Hiccups defy remedies -- for weeks
A St. Petersburg teen has been living with hiccups for weeks. She has seen doctors and tried “cures.” Nothing has worked.
By Mary Jane Park
Published February 14, 2007
ST. PETERSBURG — She has tried holding her breath. Drinking water from the far side of the glass. Putting sugar under her tongue. Sipping pickle juice. Breathing into a paper bag.
But none of those home remedies has helped 15-year-old Jennifer Mee, who started hiccupping three weeks ago and hasn’t stopped.
Something like 50 times a minute, she hiccups, a staccato sensation that resembles a smoke alarm with a dying battery. Her mother, Rachel Robidoux , thinks Jennifer sounds like a barking chihuahua.
It was kind of funny at first, but now it’s become much more than an annoyance.
“It’s actually really stressful,’’ Jennifer said. “Really, there’s nothing much I can do except stay home.”
Strangers approach them at Wal-Mart, trying to scare the hiccups away. They offer prayer and healing hands and folk remedies. All unsuccessful.
“She just wants to be a normal teenager again,” Robidoux said.
Jennifer, a ninth-grader at Northeast High School, was in first-period science class when the spasms began.
After about 15 nonstop minutes, she went to the campus medical clinic. The staff there worked with her for five hours, and still she hiccuped.
That was Jan. 23.
In the weeks since, she has seen a pediatrician, a cardiologist and a neurologist. She has had blood tests, a CT scan and an MRI. She had an allergic reaction to one medication, which triggered hives.
One doctor surmised that Jennifer has a tic disorder, perhaps even Tourette’s syndrome, but Robidoux said her daughter does not twitch or have inappropriate outbursts, two common symptoms of the condition.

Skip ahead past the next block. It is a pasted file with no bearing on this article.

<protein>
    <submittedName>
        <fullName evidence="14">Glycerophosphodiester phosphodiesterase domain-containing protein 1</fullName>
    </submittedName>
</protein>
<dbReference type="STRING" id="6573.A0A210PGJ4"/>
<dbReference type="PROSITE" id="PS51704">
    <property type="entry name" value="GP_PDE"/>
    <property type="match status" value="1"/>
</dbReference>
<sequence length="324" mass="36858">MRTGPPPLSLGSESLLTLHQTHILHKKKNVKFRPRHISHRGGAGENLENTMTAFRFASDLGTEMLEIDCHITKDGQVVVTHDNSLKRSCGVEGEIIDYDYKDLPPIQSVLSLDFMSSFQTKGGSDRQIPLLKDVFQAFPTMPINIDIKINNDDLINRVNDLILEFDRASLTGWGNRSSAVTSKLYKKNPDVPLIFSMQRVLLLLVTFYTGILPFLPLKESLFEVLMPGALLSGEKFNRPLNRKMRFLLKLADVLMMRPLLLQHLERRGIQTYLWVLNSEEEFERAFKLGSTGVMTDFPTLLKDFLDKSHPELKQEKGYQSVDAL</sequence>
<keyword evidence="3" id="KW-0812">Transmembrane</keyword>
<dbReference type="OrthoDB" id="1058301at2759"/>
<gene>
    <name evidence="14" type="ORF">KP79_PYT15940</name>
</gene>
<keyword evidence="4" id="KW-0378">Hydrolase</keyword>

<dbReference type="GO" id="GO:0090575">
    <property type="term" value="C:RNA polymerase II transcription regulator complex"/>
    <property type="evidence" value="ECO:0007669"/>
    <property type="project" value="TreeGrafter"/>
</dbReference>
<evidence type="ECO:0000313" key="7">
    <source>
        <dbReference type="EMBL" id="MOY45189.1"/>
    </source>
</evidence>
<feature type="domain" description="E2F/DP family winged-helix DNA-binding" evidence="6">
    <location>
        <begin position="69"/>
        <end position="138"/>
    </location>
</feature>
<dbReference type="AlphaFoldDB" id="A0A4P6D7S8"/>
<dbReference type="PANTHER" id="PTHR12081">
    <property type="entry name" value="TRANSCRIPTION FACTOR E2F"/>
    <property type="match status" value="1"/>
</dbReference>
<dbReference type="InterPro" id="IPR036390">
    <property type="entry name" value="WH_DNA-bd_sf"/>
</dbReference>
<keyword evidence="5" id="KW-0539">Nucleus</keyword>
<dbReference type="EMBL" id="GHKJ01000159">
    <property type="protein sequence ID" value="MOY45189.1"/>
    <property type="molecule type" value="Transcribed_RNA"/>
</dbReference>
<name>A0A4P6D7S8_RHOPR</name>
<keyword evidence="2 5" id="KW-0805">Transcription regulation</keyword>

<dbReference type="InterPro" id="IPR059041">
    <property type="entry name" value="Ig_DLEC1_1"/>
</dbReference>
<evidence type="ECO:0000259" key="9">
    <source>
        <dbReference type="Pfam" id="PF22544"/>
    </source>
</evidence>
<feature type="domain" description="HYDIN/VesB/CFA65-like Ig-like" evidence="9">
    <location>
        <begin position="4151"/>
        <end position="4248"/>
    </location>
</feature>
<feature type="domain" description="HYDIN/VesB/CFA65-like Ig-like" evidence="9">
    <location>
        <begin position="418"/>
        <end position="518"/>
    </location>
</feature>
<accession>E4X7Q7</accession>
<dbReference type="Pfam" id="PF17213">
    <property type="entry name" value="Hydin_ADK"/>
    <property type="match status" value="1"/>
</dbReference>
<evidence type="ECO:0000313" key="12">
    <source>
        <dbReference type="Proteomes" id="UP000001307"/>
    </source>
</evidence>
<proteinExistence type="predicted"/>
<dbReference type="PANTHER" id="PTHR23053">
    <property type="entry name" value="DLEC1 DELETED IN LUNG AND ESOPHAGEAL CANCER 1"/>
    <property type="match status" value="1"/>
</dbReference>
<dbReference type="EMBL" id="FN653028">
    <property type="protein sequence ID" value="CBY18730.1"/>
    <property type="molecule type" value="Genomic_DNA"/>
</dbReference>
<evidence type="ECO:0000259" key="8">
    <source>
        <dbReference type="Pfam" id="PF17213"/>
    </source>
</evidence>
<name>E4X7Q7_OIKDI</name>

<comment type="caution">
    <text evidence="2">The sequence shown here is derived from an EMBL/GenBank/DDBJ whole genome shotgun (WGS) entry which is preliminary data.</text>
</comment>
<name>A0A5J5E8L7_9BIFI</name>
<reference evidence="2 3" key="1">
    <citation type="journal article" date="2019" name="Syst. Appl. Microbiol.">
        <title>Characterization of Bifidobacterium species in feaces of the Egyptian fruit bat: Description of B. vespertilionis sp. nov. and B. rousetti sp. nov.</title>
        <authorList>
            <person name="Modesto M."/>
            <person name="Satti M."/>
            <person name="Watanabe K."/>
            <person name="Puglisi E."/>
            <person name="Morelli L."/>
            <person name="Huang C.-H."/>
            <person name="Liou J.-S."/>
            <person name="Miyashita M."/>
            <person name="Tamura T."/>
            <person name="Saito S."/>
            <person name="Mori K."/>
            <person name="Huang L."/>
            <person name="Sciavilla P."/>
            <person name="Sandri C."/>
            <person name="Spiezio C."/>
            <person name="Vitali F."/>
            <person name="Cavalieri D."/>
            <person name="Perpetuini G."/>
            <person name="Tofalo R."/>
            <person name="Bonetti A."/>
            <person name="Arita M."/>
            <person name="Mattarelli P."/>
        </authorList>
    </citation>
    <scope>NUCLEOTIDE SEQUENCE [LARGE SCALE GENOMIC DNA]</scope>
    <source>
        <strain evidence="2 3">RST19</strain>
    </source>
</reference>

Hiccups, involuntary spasms of the diaphragm, have a variety of causes ranging from sudden excitement or stress to eating too much too fast.
As strange as it may sound, there are three classifications of hiccups. A regular bout is anything up to two days. If they last longer, they’re called persistent hiccups. More than a month, they’re deemed intractable. As many as 100 diseases have been reported to cause hiccups.
The longest case on record lasted 69 years and five months. Sufferer Charles Osborne of Iowa married twice, had eight children and lived into his 90s, all while hiccuping every 11/2 seconds.
Jennifer’s cease only when she slumbers, and only with medicinal help. She alternates between Valium, a prescription antianxiety drug, and Benadryl, an over-the-counter antihistamine.
Her chest and hips hurt, sore from the constant spasms. She is cautious when showering; she doesn’t want to inhale water and choke. She eats foods like applesauce, Jell-O and ice cream, things she can swallow quickly between hiccups.
She tried to go back to school the day after her bout began, but was sent home. Tutors now come to her house.
She has had little contact with friends. She doesn’t go out much, and Robidoux said her daughter worries that the hiccups will persist so long that no one will want to marry her.
It’s so depressing, Jennifer says, that she’s considered jumping off the Sunshine Skyway, just to make it stop.
That’s not surprising to Dr. Melissa Teitelman , a gastroenterologist at Duke University Medical Center in Durham, N.C.
A prolonged occurrence “can be pretty miserable,” she said. “People become suicidal.”
There are many causes for hiccups, but Jennifer’s family seems to be on the right path toward exploring medical diagnosis and treatment, said Dr. Worth Boyce, a gastroenterologist and head of the Center for Swallowing Disorders at the University of South Florida.
Jennifer’s mother said she called the newspaper in hopes that someone, anyone, will be able to help.
“I’m just looking for some answers,” she said, “where somebody’s gone through this. At this point, we’re willing to do anything.”
Times news researcher Angie Drobnic Holan contributed to this report. Mary Jane Park can be reached at firstname.lastname@example.org or (727) 893-8267.